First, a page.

Being in transition is being a traveler.

You have one suitcase with clothes and an extra pair of walking shoes. You have a carry on bag with computer stuff, headphones, extra pens and paper, schedules, an umbrella, toothbrush, personal items. Your wallet and passport are in your levi’s left front pocket for safety. You hate to carry items you don’t need. Odds and ends make the trek heavier and clumsy.

Leaving Uruguay, en route to Costa Rica, our plane is thirty thousand feet up. We go west out of Uruguay, then up the coast of Chili with the Pacific in view, then cut back towards the Andes for a stop in Peru. There is no such thing these days as “straight as the crow flies.” We are going from Montevideo to Lima to San Jose.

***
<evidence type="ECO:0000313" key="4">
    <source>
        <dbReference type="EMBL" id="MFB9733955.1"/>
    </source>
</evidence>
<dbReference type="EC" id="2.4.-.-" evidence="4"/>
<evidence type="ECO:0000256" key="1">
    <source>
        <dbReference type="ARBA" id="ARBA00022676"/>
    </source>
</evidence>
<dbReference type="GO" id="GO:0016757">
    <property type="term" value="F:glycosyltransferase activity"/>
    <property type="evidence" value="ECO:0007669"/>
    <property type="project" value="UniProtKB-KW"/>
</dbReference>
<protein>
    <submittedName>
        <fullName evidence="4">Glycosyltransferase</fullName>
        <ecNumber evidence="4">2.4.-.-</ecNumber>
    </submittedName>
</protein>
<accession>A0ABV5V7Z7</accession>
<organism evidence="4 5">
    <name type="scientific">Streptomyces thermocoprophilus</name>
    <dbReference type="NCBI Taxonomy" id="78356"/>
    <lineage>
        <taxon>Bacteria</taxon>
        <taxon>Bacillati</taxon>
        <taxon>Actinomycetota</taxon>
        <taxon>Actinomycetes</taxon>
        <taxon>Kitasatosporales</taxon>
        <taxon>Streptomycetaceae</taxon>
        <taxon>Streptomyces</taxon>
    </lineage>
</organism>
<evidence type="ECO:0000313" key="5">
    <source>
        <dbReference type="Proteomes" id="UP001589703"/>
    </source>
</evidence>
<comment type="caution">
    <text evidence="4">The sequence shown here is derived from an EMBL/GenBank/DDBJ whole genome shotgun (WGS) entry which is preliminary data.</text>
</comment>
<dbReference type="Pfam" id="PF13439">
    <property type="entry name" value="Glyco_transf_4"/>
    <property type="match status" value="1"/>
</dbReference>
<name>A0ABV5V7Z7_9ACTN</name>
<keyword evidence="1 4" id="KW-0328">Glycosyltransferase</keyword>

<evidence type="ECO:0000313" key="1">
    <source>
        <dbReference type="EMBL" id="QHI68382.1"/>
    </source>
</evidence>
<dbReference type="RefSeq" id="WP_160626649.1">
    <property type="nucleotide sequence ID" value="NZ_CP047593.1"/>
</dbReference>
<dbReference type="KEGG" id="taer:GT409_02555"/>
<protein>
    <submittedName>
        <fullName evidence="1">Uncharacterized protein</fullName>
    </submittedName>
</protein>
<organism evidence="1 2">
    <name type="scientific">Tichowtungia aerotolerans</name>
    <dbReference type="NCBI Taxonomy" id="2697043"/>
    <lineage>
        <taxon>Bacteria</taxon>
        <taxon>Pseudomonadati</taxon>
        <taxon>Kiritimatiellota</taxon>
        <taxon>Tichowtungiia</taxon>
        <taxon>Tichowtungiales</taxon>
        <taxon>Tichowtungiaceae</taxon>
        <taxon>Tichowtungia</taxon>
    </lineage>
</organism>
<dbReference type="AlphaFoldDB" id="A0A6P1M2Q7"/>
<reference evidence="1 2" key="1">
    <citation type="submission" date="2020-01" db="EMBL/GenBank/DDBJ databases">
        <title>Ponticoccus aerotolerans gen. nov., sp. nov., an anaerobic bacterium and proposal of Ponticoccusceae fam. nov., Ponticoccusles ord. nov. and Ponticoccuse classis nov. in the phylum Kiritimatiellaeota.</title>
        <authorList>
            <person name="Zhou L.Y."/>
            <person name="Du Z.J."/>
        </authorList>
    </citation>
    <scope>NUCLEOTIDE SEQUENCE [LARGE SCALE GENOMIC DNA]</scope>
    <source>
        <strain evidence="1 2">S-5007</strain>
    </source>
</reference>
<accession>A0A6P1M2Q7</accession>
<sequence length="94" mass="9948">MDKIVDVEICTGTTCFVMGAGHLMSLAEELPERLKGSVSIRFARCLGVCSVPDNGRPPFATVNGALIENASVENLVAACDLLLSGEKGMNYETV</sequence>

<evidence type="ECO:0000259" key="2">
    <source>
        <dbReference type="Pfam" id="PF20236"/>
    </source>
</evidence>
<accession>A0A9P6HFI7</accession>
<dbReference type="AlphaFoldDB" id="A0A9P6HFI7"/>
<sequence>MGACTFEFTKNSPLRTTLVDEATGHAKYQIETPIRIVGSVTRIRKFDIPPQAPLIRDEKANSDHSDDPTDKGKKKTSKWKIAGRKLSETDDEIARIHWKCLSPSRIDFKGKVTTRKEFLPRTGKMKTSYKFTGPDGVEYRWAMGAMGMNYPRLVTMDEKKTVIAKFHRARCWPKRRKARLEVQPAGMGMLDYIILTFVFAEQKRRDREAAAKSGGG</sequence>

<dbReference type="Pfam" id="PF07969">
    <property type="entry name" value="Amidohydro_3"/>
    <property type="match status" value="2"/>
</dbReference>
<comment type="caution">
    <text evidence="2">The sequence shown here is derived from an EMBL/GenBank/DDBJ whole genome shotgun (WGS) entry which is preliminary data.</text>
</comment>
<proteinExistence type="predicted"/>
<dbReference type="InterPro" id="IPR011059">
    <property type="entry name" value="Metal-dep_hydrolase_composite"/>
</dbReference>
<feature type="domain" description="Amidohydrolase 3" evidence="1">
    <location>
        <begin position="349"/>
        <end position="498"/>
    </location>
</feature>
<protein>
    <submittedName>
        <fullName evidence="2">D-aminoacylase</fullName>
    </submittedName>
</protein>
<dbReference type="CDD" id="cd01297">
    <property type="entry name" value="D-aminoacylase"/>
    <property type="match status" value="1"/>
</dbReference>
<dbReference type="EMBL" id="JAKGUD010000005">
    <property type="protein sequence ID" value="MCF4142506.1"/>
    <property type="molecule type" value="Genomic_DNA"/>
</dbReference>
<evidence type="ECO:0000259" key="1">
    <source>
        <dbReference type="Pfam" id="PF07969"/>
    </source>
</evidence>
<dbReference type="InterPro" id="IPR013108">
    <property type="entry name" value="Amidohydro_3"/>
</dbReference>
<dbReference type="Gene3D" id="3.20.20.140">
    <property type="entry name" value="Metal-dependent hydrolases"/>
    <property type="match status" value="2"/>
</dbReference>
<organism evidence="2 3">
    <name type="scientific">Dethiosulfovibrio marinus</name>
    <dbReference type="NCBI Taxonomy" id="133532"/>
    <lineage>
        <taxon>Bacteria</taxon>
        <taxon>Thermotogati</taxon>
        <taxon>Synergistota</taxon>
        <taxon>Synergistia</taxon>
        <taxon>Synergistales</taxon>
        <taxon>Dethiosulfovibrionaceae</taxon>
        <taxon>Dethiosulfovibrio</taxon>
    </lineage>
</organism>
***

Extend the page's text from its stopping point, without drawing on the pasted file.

Transit time is thinking time, sleeping time, re-charging time.

The best thing about transition is you are going to new places. The worst thing is you have to find a new bunkhouse, get unpacked, and invent yourself all over again.

Uruguay is in the rear view mirror and Costa Rica is dead ahead.

Costa Rica is an old friend.

All I remember of Uruguay is what went on between my left and right ears and what I got down on paper. 

Wondering what this life all means is what other people do on the psychiatrist’s couch.

Lingering on the past, while barreling into the future, is a prescription for trouble.




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